I would be grateful if you could bring some clarity to the situation and advise on how we can ensure that in the future debate on the national debt is accurate and based on the facts.

Yours sincerely,

Rachel Reeves MP

Shadow chief secretary to the Treasury Rachel Reeves.

George Eaton is political editor of the New Statesman.

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Voters are turning against Brexit but the Lib Dems aren't benefiting

Labour's pro-Brexit stance is not preventing it from winning the support of Remainers. Will that change?

More than a year after the UK voted for Brexit, there has been little sign of buyer's remorse. The public, including around a third of Remainers, are largely of the view that the government should "get on with it".

But as real wages are squeezed (owing to the Brexit-linked inflationary spike) there are tentative signs that the mood is changing. In the event of a second referendum, an Opinium/Observer poll found, 47 per cent would vote Remain, compared to 44 per cent for Leave. Support for a repeat vote is also increasing. Forty one per cent of the public now favour a second referendum (with 48 per cent opposed), compared to 33 per cent last December. 

The Liberal Democrats have made halting Brexit their raison d'être. But as public opinion turns, there is no sign they are benefiting. Since the election, Vince Cable's party has yet to exceed single figures in the polls, scoring a lowly 6 per cent in the Opinium survey (down from 7.4 per cent at the election). 

What accounts for this disparity? After their near-extinction in 2015, the Lib Dems remain either toxic or irrelevant to many voters. Labour, by contrast, despite its pro-Brexit stance, has hoovered up Remainers (55 per cent back Jeremy Corbyn's party). 

In some cases, this reflects voters' other priorities. Remainers are prepared to support Labour on account of the party's stances on austerity, housing and education. Corbyn, meanwhile, is a eurosceptic whose internationalism and pro-migration reputation endear him to EU supporters. Other Remainers rewarded Labour MPs who voted against Article 50, rebelling against the leadership's stance.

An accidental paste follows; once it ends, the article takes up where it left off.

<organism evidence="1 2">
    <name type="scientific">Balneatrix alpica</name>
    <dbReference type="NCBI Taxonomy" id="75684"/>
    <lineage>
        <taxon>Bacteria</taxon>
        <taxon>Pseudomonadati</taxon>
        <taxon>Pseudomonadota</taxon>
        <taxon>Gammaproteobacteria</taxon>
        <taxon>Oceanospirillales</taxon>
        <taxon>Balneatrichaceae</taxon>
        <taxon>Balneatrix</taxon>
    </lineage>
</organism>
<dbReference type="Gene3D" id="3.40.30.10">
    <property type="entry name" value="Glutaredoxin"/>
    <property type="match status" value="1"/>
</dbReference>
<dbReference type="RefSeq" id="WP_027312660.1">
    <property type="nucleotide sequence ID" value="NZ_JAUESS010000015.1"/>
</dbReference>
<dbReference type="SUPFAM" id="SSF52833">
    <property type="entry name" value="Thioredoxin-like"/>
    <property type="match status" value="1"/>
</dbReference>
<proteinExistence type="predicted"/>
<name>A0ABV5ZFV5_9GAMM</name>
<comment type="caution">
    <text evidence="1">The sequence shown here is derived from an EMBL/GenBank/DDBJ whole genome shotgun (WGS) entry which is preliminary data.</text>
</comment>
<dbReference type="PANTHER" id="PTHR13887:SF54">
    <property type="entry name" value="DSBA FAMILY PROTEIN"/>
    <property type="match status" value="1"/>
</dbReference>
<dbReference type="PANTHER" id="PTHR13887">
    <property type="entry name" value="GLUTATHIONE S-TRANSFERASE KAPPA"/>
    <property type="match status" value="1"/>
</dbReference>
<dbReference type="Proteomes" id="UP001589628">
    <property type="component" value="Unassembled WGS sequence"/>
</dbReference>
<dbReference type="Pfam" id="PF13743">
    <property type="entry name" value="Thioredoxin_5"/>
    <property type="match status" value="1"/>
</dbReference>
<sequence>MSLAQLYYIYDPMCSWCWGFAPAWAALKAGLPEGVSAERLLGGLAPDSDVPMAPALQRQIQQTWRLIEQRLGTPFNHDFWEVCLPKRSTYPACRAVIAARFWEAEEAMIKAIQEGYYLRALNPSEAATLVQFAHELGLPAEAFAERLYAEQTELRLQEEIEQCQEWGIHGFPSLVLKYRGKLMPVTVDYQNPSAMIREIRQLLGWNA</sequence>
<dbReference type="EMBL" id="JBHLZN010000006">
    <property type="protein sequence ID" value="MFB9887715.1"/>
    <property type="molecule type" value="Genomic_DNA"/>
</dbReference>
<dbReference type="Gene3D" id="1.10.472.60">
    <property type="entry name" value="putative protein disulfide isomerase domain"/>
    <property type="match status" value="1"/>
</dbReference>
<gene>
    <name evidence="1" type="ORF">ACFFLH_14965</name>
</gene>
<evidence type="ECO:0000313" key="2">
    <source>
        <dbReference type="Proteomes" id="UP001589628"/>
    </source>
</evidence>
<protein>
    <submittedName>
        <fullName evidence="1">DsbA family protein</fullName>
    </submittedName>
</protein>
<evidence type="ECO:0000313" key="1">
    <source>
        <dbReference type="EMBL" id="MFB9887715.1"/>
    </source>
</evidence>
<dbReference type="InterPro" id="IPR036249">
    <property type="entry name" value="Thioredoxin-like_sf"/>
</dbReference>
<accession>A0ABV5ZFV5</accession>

But the trend also partly reflects ignorance. By saying little on the subject of Brexit, Corbyn and Labour allowed Remainers to assume the best. Though there is little evidence that voters will abandon Corbyn over his EU stance, the potential exists.

For this reason, the proposal of a new party will continue to recur. By challenging Labour over Brexit, without the toxicity of Lib Dems, it would sharpen the choice before voters. Though it would not win an election, a new party could force Corbyn to soften his stance on Brexit or to offer a second referendum (mirroring Ukip's effect on the Conservatives).

The greatest problem for the project is that it lacks support where it counts: among MPs. For reasons of tribalism and strategy, there is no emergent "Gang of Four" ready to helm a new party. In the absence of a new convulsion, the UK may turn against Brexit without the anti-Brexiteers benefiting. 

George Eaton is political editor of the New Statesman.